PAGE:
If you read one report from the past month, make sure it’s the report from the Church of England’s housing commission. This is one of the most thoughtful, bold and robust pieces of work I’ve read in a long time, writes Kerri Farnsworth
This month, in a change from usual, this article will focus on just one piece of research that absolutely stood out. The report is by the Commission of the Archbishops of York and Canterbury on Housing, Church and Community, titled Coming Home: Tackling the Housing Crisis Together.
This is a detailed but inspirational read, drawn from engagement and research not just within the Church’s own communities, but with more than 100 housing market stakeholders, as illustrated by the independent ‘thinkpieces’ from key industry players woven throughout the narrative.
It sets out a ground-breaking vision, with elements that can be adopted by all other housing stakeholders.
Not only is this report a bold statement of aspiration, it is surprisingly frank in its views. It calls the system of building control and building standards in the UK “deeply flawed”, with a “culture focused on price”, where “homes are generally built to the lowest standards and cost-cutting is rife”. It criticises the lack of progress on climate change in the past five years, citing the lack of co-ordination in government and lack of strong enforced standards (eg Energy Performance Certificate ratings for new homes show that only 1% are ‘zero carbon’). It berates the short-termism and policy mis-steps within government: “Simply building more homes without regard to whether people can afford them will not solve the housing crisis,” it asserts, and calls for a “coherent and sustainable 20-year, cross-party strategy that responds to those in greatest need”.
It is also blunt in its conclusions: the UK housing crisis is “neither accidental or inevitable”, driven at its heart by a “lack of truly affordable housing”, and that there must be “a willingness to share the costs” of solving this crisis by every actor in the market – public and private landowners, government, investors, developers, contractors and even existing homeowners.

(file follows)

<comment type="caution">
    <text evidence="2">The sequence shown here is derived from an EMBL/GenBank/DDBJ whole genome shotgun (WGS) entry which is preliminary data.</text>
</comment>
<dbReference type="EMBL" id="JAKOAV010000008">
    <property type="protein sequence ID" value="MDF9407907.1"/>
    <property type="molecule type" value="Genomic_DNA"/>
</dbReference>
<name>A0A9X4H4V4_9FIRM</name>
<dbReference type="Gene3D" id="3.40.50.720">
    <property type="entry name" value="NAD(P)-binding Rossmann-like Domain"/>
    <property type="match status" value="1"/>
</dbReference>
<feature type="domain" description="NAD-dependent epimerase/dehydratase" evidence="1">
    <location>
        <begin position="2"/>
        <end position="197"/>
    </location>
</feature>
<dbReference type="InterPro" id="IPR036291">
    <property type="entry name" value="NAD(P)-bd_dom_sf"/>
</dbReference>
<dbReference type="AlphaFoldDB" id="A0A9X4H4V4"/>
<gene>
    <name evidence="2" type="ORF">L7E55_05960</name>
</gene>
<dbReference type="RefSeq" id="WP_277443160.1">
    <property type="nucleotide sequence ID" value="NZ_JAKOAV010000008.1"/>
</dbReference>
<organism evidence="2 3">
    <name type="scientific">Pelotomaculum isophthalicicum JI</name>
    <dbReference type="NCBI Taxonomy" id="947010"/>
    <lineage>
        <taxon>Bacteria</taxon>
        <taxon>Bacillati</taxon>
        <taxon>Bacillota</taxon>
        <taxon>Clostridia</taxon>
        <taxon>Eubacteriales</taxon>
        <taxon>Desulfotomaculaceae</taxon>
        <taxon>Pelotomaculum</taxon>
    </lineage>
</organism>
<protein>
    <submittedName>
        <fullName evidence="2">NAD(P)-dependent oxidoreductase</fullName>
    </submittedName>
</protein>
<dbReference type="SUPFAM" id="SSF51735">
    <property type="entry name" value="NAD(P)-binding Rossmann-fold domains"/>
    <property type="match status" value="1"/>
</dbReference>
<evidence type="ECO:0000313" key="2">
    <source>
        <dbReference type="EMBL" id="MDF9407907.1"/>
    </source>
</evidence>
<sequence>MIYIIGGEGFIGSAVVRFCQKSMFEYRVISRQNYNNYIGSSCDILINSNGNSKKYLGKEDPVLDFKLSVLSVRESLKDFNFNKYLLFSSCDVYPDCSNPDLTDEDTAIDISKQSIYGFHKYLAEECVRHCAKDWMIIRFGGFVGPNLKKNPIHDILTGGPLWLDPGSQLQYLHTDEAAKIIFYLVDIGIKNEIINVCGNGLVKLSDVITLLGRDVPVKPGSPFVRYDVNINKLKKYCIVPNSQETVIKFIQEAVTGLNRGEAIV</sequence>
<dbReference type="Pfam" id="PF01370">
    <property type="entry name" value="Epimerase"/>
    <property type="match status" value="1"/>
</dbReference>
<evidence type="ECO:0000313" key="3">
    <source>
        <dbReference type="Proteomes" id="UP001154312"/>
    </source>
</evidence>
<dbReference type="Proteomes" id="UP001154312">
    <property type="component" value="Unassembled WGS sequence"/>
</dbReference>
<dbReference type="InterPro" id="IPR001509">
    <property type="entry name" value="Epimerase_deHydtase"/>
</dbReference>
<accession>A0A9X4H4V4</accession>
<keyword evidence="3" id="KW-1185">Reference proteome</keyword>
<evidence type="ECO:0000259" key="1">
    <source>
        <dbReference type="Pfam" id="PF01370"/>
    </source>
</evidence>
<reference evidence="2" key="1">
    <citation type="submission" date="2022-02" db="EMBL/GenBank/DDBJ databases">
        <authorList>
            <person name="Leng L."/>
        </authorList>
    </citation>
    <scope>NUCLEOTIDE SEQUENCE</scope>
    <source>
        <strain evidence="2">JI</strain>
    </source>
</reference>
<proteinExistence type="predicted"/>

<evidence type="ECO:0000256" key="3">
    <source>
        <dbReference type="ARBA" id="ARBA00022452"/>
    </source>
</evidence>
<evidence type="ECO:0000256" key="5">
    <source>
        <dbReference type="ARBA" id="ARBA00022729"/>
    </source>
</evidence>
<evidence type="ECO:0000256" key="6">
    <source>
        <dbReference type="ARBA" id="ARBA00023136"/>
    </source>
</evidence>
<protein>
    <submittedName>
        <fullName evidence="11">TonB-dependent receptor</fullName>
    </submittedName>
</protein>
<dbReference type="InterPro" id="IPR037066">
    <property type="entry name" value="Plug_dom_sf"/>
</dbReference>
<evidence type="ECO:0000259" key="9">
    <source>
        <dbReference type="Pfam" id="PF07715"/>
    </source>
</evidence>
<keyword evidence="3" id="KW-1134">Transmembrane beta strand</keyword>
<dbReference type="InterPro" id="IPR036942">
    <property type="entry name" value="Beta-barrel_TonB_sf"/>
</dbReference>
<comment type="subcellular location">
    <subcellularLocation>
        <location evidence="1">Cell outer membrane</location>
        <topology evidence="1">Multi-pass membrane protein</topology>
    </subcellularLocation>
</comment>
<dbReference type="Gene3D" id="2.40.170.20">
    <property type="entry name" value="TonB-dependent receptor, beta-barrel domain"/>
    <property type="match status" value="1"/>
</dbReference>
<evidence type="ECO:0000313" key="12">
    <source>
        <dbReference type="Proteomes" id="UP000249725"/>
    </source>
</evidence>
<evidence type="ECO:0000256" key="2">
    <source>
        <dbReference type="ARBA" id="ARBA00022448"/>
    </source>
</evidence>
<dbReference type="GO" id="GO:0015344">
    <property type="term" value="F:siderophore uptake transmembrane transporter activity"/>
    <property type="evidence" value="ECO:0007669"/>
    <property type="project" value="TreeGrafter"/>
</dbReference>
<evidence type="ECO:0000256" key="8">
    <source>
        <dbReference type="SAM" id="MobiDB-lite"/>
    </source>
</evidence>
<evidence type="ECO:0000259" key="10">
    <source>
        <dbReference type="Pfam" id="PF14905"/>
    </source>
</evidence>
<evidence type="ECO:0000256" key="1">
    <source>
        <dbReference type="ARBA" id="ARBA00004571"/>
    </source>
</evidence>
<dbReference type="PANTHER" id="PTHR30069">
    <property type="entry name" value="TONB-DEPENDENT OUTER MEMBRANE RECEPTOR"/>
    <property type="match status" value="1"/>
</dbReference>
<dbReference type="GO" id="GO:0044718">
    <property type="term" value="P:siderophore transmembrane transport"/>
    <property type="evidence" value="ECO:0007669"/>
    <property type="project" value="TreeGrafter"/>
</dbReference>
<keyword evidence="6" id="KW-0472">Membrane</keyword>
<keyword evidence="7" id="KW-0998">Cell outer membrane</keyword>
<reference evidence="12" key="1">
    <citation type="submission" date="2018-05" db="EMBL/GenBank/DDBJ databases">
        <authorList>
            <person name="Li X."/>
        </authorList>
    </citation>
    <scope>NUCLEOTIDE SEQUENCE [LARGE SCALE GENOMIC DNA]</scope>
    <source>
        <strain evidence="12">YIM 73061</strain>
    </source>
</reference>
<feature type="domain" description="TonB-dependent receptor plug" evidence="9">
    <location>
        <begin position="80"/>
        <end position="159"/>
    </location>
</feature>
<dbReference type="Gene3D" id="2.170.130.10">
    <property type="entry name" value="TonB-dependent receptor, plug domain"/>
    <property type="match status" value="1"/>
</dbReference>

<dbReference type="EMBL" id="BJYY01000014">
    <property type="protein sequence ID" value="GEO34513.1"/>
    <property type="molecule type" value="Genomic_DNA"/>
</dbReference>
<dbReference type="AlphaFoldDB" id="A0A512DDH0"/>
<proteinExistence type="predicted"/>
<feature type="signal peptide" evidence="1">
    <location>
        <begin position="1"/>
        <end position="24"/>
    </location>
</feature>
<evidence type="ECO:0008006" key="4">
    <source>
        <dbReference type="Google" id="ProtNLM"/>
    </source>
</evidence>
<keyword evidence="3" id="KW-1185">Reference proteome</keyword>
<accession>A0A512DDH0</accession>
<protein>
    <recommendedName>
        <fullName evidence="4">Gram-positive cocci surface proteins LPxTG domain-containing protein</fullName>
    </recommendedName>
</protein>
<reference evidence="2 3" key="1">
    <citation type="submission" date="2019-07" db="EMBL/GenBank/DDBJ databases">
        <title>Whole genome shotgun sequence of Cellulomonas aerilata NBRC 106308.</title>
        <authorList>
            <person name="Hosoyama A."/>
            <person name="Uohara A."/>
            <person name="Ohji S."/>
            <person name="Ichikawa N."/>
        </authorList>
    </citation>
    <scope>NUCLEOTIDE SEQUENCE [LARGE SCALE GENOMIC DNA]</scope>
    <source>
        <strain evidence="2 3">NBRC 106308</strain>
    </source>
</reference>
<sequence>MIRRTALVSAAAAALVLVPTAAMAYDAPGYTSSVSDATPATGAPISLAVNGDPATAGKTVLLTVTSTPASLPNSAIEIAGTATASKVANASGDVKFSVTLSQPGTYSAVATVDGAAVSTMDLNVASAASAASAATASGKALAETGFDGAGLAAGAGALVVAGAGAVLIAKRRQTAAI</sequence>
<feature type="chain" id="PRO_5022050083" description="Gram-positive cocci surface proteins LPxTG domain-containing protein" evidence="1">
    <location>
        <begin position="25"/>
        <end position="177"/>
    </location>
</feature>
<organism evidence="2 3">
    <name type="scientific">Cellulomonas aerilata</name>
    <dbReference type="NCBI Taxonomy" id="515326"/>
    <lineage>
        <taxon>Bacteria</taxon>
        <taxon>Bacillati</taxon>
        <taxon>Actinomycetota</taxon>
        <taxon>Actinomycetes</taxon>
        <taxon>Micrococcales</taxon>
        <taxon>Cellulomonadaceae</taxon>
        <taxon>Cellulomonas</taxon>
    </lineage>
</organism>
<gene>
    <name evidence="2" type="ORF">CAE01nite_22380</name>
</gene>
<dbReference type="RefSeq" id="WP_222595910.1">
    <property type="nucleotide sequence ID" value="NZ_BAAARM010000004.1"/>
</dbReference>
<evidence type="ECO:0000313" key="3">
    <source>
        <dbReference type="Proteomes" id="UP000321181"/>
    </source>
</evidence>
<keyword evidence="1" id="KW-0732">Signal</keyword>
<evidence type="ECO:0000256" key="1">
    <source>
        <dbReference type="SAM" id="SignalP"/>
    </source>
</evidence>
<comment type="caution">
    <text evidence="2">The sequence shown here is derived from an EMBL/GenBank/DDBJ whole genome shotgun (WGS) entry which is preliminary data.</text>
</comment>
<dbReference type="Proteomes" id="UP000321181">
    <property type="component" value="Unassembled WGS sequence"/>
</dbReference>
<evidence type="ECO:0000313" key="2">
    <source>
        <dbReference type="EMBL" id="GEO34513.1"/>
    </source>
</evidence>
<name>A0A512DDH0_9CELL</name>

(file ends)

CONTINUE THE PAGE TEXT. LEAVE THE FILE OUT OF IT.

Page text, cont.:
From government it calls for:
- A substantial increase in capital investment to create truly affordable housing, with restoration of Local Housing Allowances to at least local median levels
- A phased reduction in the price of land
- Reform of the UK social security system, which at present “fails to provide adequate housing support
for a large number of low-income households”
- Reform of private rental sector legislation to provide tenure security, with a duty of care on landlords
- Improvements in temporary housing
- 100% funding for the immediate removal of all unsafe residential cladding (as used on Grenfell Tower)
The report acknowledges the Church of England’s duty and role in housing the nation, and substantiates this with a set of innovative and detailed commitments.
First, the Church recognises its unique position, which it can use to respond “creatively” to the specific challenges of a community, and to become a role model for other landowners to follow suit. It owns 200,000 acres of land assets across 42 dioceses in England, and is an active, ongoing stakeholder in all communities, including in 25% of primary schools and over 200 secondary schools.
It sets out how it will use the 200,000 acres to create homes that meet five “core values” – that they are safe, secure, sustainable, sociable and satisfying.
The report includes a framework for translating these values into action, including key performance criteria, which it states can be adopted by other market players. It says the Church will pivot to favouring development on its assets that align with these values. Advisors have been appointed to undertake a strategic review of how this can be best achieved in the longer term.
To prepare for this, Church commissioners have signed the Financial Reporting Council’s ‘UK Stewardship Code 2020’. This incorporates two sets of ‘apply-and-explain’ principles – one for asset managers and owners, and one for service providers – based on environmental, social and governance issues to create the highest standards of stewardship, which is defined as “the responsible allocation, management and oversight of capital to create long-term value for clients and beneficiaries, leading to sustainable benefits for the economy, the environment and society”.
To implement this proposal, the most critical change required is in the Church’s existing legal framework, the Charities Act 2011. The report details a proposal to add a new “social disposal power”, which will allow the Church to sell assets for environmental and social benefits, not just economic as at present. A white paper recommending this is to be put to the General Synod in 2021, and if passed, will be put to parliament.
These strategic actions are augmented by “frontline service” changes within the Church. The report commits to establishing a new chaplaincy for housing; to training clergy and lay activists in housing-related matters to facilitate a greater involvement in local tenancy and community housing groups; and to enact a shift in focus from crisis intervention to “prevention activity”.
This report is one of the most thoughtful yet bold and robust pieces of work I’ve read in a long time. My experience of working with faith institutions is that they are committed partners that play a key role in mediating diverse stakeholder opinions. Let’s hope they can inspire others to raise their game by as much.
Kerri Farnsworth is a consultant and member of the Thinkhouse editorial panel